Please Remember the Real Meaning of Memorial Day – TSP Rewind Epi – 191 — 18 Comments

  1. Thank you for the reminder to honor and appreciate the sacrifice of those who gave their all.

  2. Of all the Memorial Day comments yours is the most appropriate. Thank you

  3. Believe me, I know the real meaning of memorial day!  I lost my  husband in an F-4 Aug. of 1980 in the Sahara dessert in Egypt.  He was in the Air Force ,a Captain and loved this country more than anything else in this world. Although he did not want to die at the age of 32, he was more than glad to die for this country! He loved flying and serving our country. Our children were 8 and 5 and has not been easy for me or my 2 children (ages 8 and 5) at the time  growing up without a father. I am sure he would be very disappointed in the evil that is evident in our

  4. Having lost friends and family members in combat, I appreciate the explanation you have given. I try to remind people that those sacrifices were for us. Thanks again for permission to enjoy ourselves as the best memorial for the fallen.

  5. Thanks Jack,



    You make great points and the message stays true.


    Thanks for all that you do.



  6.  <All Wars are Banker’s Wars


    “You don’t have to be for any war past or present to respect men and women who will give their lives for what they believe and fight the wars that politicians initiate.”    <<< VERY well said Jack.

    I shared your message to Twitter, Spreely, GAB and MeWe.   It’s a message I hope many out there will read and take to heart.   Couldn’t share on Fakebook as I’m doing 30 days in “jail”—again/again/again/again.  


  7. Thanks Jack, It’s always good to remember the one’s who gave it all.

  8. As a Viet Nam Era Marine, married to an FMF Hospital Corpsman who served 13 months in Viet Nam, and in a family where 15 of us have served since WWII, three of whom committed suicide, I thank you!  This is exactly how I feel!

  9. When I was young I thought war wasn’t right because it would put me in a position where I might have to kill another man for no other reason than that someone had convinced him that he needed to fight my people, and someone had convinced us that we needed to fight his people. I made it to the end of the war we call the Vietnam War without being drafted, and I am grateful for that.

    As I grew up I learned much more about wars, warriors, and the skills of fighting. I could see the value in learning a Martial Art to help oneself to survive a violent attack by some person gone crazy or desperate. But I was a young working person before I came across a book that characterized war as a form of human insanity. I had never read any pacifist literature, not even the words of Eisenhower such as those quoted above, but to call it a human insanity seemed very correct to me.

    Later on, I found out more about those people who work so hard to convince one group that it should fight another group (instead of settle peacefully as they would naturally do) while also working to convince the other side that fighting was, likewise, the necessary action. And then I understood why war is such an insane action to take. Why not just locate the Third Party instead, then settle peacefully?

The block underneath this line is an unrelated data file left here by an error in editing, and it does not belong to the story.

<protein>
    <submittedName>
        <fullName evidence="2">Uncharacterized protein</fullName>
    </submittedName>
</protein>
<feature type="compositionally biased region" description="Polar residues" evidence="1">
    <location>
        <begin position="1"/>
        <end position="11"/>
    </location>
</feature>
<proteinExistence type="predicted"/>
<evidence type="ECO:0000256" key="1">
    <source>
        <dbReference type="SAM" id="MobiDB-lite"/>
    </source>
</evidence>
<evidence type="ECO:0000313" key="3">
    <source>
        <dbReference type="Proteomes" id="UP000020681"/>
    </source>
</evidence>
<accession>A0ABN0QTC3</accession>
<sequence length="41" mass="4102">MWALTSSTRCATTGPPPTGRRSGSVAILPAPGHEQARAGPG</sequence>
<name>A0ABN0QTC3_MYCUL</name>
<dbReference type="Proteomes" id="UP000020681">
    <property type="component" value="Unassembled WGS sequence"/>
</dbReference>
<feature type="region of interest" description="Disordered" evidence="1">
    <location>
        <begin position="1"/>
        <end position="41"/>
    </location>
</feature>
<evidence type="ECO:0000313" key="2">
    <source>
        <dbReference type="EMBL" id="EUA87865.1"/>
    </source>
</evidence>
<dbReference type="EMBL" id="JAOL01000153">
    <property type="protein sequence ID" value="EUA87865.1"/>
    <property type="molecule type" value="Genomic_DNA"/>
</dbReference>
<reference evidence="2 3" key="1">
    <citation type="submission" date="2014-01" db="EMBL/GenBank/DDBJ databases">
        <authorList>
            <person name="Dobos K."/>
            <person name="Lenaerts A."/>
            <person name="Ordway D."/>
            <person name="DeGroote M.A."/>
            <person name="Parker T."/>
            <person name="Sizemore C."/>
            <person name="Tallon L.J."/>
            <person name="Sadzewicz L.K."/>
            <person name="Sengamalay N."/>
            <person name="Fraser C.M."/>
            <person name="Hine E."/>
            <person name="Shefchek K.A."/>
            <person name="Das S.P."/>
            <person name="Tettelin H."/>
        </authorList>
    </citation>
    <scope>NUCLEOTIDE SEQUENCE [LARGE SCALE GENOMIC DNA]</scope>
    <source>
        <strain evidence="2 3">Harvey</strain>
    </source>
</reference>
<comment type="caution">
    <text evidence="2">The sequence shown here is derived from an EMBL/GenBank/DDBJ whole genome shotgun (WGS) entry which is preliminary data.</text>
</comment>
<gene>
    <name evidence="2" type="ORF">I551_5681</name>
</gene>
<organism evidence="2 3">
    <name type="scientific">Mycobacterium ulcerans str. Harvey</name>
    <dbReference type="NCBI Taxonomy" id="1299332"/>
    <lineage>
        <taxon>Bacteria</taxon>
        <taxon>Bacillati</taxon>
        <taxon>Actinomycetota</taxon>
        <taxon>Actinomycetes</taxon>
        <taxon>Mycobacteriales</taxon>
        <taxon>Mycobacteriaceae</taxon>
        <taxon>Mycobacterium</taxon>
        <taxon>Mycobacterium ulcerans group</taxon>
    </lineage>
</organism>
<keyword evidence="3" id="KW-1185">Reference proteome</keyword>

But I also knew that fighting for territory or power was portrayed by history as just a part of life, at least among the ancient people who seemingly had no other solutions. I wonder now if that is really true. But I know that the warrior spirit and the skills of a fighter have been valued by societies for more centuries than anyone can count. Though to fight to kill is usually unnecessary and unwise, to fight is often necessary. Your adversary might be another human gone mad, but it might also be an animal, a storm, a disease or some other destructive power of nature.

    Another thing I learned along the way is that those soldiers come back. The story of James Leininger (as told in the book Soul Survivor, written by his parents) is probably the best known case of this that has captured public attention. And when those people do return, they often have to deal with some trace of disquiet left on their personality by the war experience. So it is with all of us, but this gives us a new twist on our long traditions of honoring our dead. They need to know that their choices have been respected, and if poor choices, then forgiven.

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  11. Nope.
    This is a day to feel righteous anger at our society that allows so many young people to get tricked into doing evil things for evil people. And in way too many cases actively helps to trick them.

    Confucius said, “The beginning of wisdom is to call things by their proper name.” Well, enlisting = promising to help murder whichever poor different-looking foreigners the politicians are pointing you at any given week.

    Your article quoted Eisenhower that “for Americans, only threat to our way of life justifies resort to conflict.” That does not happen with standing armies and overseas invasions and occupying foreign lands!

    It happens through the Militia (responsible, capable individuals) who voluntarily decide to take up arms and band together to defend themselves. But only for the duration of the threat! Once the threat is eliminated they go back to their normal lives.

    If today is a day for somber reflection, perhaps we should be reflecting whether all those youngsters who died in vain, or had their lives destroyed by the evil acts they were coerced to commit, will ever be able to forgive us for the parts we played in putting them in those awful circumstances.

    • Anyone that thinks every solider that ever died for this country died for no reason is as clueless as those who think they all died fighting for “our freedom”.

      The extremes on both sides of this debate are fueled by arrogance, ignorance and nonsense.